Join The Discussion

 

UPDATE: Could American Airlines move its headquarters?

A key linchpin in the Fort Worth economy, American Airlines Group Inc., is considering sites for a new headquarters, possibly outside the city, the airline’s CEO said this morning.

read more >

Crestwood area hoping to block planned office building

Residents of West Fort Worth’s Crestwood Association are trying to block the rezoning of a small apartment complex at White Settlement Road and North Bailey Avenue to make way for a planned office building, saying it would represent the start of commercial encroachment into their neighborhood.

read more >

Tiger Woods takes a swing at Fort Worth's Dan Jenkins - in print anyway

Rarely does Golf Digest make the news. Leave it to Dan Jenkins to change that.

read more >

Great Women of Texas honored

The Fort Worth Business Press held the Great Women of Texas event Wednesday night at the Omni Fort Worth Hotel. Stacie McDavid of McDavid Investments was honored as the

read more >

Grocers, retailers flocking to Southlake

With its economic development engine revving at full throttle, Southlake is about to welcome several major retail and commercial projects that underscore its image

read more >

Activists arrested in Philly over XL oil pipeline


KATHY MATHESON, Associated Press

PHILADELPHIA (AP) — Dozens of environmentalists blocked entrances to a federal office building on Monday to protest the Keystone XL oil pipeline, and police began arresting them.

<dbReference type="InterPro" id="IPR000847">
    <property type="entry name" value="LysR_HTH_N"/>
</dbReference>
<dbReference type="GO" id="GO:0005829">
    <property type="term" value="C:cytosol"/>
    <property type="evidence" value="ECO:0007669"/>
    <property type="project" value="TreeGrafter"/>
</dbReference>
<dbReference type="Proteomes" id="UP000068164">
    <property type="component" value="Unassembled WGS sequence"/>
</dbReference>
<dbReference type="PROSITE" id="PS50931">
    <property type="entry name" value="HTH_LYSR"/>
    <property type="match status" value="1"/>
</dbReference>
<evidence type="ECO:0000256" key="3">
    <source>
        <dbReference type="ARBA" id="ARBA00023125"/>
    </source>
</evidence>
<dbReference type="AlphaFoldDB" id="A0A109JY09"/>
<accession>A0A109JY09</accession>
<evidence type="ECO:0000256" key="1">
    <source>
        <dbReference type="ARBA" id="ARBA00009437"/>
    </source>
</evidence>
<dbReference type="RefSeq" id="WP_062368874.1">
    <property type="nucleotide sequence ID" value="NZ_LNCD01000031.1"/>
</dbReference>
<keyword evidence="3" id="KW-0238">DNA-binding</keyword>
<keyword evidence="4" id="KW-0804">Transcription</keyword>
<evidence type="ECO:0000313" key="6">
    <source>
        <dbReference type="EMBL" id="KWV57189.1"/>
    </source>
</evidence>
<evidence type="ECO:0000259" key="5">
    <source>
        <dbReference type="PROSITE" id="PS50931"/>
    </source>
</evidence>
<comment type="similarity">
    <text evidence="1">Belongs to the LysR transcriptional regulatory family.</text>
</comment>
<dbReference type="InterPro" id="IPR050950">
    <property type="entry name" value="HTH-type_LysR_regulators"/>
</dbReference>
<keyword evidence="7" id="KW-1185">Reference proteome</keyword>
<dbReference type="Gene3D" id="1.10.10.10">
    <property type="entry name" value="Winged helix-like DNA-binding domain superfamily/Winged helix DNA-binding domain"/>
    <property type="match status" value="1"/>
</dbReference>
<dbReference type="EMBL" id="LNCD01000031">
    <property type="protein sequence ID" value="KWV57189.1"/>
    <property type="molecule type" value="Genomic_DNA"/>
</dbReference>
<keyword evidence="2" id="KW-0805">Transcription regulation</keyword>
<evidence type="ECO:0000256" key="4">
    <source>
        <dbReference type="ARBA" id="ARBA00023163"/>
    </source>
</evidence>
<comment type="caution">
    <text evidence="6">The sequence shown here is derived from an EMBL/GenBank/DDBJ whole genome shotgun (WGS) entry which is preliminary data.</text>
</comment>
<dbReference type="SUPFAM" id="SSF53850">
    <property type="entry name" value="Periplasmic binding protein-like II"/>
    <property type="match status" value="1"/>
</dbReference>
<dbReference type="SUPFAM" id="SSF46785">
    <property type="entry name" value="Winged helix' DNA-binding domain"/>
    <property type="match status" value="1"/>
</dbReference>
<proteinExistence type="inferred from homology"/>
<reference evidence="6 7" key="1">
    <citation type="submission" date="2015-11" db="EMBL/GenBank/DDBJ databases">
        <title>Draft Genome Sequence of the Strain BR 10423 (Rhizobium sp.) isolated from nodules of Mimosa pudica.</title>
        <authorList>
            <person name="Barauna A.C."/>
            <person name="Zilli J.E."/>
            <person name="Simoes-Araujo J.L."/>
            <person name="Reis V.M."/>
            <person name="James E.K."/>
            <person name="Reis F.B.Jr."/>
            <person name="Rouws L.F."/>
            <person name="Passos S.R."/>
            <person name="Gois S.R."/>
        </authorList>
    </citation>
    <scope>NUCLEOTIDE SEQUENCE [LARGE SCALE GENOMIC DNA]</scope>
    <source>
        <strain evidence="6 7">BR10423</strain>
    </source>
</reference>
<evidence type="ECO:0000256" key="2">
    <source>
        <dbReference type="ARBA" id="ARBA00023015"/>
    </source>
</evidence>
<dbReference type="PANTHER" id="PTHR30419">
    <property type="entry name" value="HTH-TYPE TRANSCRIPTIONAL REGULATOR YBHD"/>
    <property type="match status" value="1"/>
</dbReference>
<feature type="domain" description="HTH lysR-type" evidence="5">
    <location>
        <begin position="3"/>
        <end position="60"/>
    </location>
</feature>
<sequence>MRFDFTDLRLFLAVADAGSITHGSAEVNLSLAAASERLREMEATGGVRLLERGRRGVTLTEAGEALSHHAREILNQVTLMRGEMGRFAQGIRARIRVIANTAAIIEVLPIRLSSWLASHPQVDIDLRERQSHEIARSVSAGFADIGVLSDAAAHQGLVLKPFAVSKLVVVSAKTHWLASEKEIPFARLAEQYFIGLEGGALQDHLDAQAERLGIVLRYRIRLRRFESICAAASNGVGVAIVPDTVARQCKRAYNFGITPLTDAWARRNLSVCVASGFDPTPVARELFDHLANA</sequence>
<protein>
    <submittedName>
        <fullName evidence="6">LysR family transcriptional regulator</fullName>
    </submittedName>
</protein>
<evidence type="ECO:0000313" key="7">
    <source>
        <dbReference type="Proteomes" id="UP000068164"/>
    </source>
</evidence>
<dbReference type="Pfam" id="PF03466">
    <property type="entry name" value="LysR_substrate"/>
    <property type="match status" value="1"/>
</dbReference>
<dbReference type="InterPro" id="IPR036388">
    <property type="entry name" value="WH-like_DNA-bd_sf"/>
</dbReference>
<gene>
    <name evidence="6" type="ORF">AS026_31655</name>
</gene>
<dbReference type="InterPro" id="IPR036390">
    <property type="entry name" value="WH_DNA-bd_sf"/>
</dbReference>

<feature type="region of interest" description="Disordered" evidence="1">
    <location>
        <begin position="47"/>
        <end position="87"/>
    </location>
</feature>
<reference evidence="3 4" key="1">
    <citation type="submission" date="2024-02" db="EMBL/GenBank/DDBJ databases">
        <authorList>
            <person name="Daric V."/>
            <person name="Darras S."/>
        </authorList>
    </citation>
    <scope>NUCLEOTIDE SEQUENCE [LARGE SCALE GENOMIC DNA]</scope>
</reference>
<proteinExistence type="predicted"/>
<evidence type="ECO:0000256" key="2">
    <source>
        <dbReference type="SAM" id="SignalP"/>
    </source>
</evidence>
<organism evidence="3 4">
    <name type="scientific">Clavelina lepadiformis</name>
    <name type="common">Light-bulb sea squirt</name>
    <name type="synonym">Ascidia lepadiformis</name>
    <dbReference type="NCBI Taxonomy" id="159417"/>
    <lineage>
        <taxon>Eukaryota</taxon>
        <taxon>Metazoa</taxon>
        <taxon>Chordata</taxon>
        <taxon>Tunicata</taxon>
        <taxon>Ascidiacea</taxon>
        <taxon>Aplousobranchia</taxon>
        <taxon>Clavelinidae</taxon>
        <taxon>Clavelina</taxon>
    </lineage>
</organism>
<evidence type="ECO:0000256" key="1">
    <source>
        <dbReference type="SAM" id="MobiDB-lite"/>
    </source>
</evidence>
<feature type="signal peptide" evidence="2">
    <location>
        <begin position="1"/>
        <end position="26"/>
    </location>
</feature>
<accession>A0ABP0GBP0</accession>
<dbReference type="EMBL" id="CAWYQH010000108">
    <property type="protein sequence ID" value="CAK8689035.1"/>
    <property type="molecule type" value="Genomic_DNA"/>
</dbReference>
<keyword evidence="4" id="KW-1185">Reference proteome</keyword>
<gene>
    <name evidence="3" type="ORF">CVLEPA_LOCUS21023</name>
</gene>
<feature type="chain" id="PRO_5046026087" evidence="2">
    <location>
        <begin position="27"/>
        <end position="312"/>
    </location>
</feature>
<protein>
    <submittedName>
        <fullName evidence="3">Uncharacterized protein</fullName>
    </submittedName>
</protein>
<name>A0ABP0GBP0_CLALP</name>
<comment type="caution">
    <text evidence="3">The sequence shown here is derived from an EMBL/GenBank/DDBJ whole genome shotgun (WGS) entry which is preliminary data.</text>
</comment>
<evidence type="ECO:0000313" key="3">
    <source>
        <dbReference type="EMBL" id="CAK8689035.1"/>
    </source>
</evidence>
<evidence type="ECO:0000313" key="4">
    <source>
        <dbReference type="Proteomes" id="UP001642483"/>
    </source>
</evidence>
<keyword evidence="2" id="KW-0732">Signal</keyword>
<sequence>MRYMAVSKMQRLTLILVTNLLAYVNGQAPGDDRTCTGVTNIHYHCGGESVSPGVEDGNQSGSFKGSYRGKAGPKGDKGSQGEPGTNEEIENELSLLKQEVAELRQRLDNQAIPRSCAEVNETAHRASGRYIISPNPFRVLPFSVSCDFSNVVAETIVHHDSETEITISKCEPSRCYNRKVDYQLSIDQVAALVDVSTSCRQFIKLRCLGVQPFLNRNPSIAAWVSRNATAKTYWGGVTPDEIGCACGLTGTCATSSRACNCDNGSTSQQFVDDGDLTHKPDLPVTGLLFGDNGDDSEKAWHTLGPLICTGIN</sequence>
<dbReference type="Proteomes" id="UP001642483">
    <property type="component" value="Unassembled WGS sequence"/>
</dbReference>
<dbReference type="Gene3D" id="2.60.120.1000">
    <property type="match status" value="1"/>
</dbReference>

About 40 activists stood in front of three sets of doors to the William J. Green Building in downtown Philadelphia as another 100 people sang, chanted and waved signs in support of the civil disobedience. One entrance remained open.

The actions were "a preview of the resistance to come" if President Barack Obama's administration approves the $5.3 billion project, said Alexa Ross, spokeswoman for Earth Quaker Action Team, which organized the demonstration. Nearly 30 people had been arrested by mid-afternoon, she said.

The proposed 1,179-mile pipeline from Canada to Texas would create jobs and reduce the need to import oil from politically volatile countries, say supporters, who include lawmakers from both major political parties and many business and labor groups.

But protesters including Eileen Flanagan contend the project poses serious environmental hazards, such as carrying "dirty oil" that contributes to global warming. The Philadelphia mother of two said she fears what the pipeline would mean for her children's future.

"What climate scientists say about the world they're going to inherit is really scary," Flanagan said. "I feel like I need to stand up and do something."

Obama has said he expects to make a decision on Keystone XL in the coming weeks. Secretary of State John Kerry must first make a recommendation on whether the project serves the national interest; Department of State approval is needed because the pipeline crosses a U.S. border.

The long-delayed project cleared a major hurdle in January, when a Department of State report found no major environmental objection.

However, opponents heavily criticized the report by London-based Environmental Resources Management after the company disclosed that some staff members had previously done work with the pipeline operator, Calgary-based TransCanada.

 

< back

Email   email
hide
Midterms
What was the message of the midterm elections?